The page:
Theories Of Constructivism

832 Words4 Pages
Constructivism The theory of constructivism has its roots in psychology, philosophy, science and biology. It is a post-structuralist theory of evolution and development. The term ‘constructivism’ was coined by Jean Piaget. The theory deals with knowledge construction and learning and talks about how structures, language activity and meaning are developed. Cognitive development and deep understanding are the goals of constructivism. The two concepts that are featured prominently in this theory, learning and knowledge are interlinked. Learning is complex and is non – linear in nature. Learning is not a response to a stimulus. The learner plays an active part where through self- regulation and culturally developed tools and symbols they create…show more content…
Knowledge was once viewed as a collection of facts and information that was retrieved through rote memory. According to this theory, knowledge involves organizing information and forming conceptual foundation within which new knowledge can fit. One’s knowledge is never static, it is adaptive in nature and transforms with each new discovery. In order to ensure understanding, learners look for patterns within the realms of experience and develop personal explanations for natural phenomena and construct their own versions of reality. According to Piaget, the process of constructing knowledge involves organizing personal experiences in terms of preexisting mental schemes. Constructivism views learning as changes that happens in an individual through the processes of assimilation and accommodation.…show more content…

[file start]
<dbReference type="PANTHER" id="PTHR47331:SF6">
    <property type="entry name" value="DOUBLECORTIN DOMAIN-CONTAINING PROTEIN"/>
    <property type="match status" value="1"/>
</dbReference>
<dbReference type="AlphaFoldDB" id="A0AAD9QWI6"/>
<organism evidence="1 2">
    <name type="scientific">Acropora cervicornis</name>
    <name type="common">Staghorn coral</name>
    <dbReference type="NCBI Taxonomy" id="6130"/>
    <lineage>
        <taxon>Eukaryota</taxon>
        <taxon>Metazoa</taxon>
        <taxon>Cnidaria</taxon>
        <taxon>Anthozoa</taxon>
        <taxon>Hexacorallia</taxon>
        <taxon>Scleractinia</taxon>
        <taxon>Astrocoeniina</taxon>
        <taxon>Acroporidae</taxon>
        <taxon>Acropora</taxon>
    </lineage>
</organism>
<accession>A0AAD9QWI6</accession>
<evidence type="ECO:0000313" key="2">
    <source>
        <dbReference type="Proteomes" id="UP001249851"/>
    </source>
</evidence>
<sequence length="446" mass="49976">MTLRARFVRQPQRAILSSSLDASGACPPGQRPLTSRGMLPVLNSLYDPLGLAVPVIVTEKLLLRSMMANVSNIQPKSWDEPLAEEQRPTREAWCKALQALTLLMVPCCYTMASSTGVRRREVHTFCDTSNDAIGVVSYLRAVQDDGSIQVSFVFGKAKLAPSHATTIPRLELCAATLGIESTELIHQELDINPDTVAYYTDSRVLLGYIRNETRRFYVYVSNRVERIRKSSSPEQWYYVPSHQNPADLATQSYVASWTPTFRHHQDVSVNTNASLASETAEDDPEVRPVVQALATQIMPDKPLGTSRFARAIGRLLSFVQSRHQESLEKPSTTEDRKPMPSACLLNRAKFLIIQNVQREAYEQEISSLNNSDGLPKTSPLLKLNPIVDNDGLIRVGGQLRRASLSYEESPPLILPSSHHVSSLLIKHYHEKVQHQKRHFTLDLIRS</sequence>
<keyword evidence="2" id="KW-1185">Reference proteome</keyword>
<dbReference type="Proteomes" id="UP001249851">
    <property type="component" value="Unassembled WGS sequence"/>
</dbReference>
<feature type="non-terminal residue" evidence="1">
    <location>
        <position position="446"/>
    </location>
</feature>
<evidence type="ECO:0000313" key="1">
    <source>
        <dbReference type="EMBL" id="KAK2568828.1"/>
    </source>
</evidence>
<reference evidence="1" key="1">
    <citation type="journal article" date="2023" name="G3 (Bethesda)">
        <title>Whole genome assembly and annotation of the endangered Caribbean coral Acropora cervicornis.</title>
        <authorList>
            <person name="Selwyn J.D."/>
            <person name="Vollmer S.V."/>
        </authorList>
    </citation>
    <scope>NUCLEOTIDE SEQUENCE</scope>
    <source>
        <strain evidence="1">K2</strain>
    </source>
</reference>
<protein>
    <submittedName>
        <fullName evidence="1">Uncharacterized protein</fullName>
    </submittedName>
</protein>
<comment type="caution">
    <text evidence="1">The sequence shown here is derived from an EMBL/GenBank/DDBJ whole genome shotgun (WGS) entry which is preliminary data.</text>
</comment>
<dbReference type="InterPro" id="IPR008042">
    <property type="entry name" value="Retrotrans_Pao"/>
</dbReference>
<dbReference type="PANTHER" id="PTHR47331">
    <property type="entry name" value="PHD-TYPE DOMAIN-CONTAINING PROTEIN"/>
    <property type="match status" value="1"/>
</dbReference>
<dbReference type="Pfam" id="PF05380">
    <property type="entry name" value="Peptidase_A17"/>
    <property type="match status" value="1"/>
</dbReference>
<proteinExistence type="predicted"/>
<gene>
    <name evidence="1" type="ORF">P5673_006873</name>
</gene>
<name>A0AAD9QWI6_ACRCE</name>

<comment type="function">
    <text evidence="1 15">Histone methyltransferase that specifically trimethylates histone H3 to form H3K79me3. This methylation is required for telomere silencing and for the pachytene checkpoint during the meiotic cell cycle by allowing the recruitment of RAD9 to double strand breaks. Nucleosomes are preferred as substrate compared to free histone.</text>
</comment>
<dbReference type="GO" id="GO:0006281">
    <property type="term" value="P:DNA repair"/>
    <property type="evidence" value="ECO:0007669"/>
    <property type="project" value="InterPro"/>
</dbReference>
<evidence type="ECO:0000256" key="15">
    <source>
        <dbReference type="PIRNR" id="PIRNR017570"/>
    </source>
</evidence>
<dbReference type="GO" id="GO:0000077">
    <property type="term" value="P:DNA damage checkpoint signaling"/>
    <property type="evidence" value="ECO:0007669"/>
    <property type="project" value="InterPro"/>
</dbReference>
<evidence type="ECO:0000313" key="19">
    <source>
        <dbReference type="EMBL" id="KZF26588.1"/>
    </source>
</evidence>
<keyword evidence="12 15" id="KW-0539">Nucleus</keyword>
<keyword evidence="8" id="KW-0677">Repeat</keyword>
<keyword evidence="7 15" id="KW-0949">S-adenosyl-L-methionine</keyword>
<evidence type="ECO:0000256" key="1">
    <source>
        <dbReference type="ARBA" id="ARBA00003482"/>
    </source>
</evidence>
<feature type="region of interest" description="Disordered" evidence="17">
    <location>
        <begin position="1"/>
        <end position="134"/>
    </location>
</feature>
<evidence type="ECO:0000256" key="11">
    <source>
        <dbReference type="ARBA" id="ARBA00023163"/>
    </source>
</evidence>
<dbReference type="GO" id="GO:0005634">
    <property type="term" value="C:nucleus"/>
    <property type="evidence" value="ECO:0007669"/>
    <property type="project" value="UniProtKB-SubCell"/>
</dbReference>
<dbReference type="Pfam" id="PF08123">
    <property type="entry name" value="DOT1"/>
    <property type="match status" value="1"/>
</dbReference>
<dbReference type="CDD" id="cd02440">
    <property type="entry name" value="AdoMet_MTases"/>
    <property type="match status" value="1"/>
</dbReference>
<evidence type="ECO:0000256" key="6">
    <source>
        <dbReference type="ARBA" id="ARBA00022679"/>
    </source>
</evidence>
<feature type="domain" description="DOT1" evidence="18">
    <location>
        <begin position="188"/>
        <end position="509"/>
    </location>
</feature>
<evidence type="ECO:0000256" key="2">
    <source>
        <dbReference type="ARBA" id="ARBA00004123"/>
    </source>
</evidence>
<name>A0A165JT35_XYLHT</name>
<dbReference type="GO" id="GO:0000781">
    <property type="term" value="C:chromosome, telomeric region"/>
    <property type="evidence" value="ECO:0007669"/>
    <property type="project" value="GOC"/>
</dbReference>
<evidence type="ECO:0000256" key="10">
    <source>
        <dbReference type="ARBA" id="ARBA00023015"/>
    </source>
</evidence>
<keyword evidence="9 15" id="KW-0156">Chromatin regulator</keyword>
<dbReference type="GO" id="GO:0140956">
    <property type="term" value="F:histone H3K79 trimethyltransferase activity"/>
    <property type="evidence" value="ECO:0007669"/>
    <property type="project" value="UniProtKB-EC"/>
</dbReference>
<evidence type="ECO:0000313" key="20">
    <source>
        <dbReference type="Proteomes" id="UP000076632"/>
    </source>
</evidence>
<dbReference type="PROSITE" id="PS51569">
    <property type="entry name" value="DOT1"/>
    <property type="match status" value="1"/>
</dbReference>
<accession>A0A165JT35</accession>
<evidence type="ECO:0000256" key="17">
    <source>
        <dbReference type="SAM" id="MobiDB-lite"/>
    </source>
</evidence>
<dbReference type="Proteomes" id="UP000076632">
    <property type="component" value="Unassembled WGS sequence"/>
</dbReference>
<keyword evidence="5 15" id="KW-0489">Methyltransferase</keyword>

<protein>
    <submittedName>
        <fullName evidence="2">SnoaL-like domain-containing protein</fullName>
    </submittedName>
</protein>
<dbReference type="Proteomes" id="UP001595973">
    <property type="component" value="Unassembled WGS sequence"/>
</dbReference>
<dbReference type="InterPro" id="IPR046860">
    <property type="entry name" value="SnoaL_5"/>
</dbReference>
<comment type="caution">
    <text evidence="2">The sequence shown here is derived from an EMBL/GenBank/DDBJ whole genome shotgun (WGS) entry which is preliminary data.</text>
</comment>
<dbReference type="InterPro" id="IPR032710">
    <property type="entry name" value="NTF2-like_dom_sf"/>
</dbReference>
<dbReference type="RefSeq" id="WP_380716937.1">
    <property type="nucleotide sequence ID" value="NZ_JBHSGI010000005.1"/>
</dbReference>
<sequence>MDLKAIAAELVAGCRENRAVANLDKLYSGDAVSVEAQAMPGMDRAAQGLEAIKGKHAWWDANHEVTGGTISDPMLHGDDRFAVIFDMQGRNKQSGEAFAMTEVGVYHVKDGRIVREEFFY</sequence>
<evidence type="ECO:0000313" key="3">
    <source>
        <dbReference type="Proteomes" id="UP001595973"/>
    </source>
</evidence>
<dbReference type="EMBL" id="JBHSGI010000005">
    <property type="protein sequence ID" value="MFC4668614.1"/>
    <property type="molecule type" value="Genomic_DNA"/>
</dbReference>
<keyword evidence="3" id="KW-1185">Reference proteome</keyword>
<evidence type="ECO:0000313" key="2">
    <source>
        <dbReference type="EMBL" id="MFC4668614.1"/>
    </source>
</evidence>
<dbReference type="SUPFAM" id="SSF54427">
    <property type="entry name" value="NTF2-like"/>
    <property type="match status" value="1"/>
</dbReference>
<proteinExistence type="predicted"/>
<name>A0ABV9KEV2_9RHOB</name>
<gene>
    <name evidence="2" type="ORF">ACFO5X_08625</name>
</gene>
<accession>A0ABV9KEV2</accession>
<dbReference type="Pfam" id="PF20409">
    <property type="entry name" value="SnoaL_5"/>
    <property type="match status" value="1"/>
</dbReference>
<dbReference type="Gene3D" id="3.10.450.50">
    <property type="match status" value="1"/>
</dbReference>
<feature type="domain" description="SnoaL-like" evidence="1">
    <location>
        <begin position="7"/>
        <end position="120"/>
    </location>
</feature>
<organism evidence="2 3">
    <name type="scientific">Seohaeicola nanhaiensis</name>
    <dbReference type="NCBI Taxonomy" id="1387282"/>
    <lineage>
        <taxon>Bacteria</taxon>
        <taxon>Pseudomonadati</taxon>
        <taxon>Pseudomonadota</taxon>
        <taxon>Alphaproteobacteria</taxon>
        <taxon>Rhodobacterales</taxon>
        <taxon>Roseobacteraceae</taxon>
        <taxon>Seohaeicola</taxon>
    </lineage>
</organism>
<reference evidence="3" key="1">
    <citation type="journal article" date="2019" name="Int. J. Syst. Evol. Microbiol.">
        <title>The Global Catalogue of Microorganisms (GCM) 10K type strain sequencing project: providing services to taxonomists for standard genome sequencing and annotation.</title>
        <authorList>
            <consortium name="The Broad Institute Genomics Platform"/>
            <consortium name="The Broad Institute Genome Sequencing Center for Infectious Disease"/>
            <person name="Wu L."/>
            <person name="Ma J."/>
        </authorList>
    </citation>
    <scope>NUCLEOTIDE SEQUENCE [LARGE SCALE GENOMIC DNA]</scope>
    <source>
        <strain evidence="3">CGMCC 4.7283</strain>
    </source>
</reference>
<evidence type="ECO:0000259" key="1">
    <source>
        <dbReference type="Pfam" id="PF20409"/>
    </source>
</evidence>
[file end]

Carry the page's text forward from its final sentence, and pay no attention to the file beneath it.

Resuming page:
But then he realizes that there are differences and the truck does not fit into his classification framework. He has to develop a new framework to fit trucks. He accommodates his thinking to fit new information. This is accommodation. Whenever we encounter an idea or experience that does not fit into our existing framework, a state of cognitive imbalance or disequilibrium is created. The discomfort provokes us to change previous ways of thinking in order to establish balance between new knowledge and old knowledge. The current thinking is reorganized and new conceptual frameworks are developed to replace earlier ones. A preexisting schema is significantly changed or we construct a brand new schema. Constructivism in Education Constructivism encourages matching the child’s developmental level to the types of knowledge being taught and actively involving the learner. Students should have a contextually meaningful experience. The goal of constructivist learning is self-sufficiency, shared exchange of social relations and
Open Document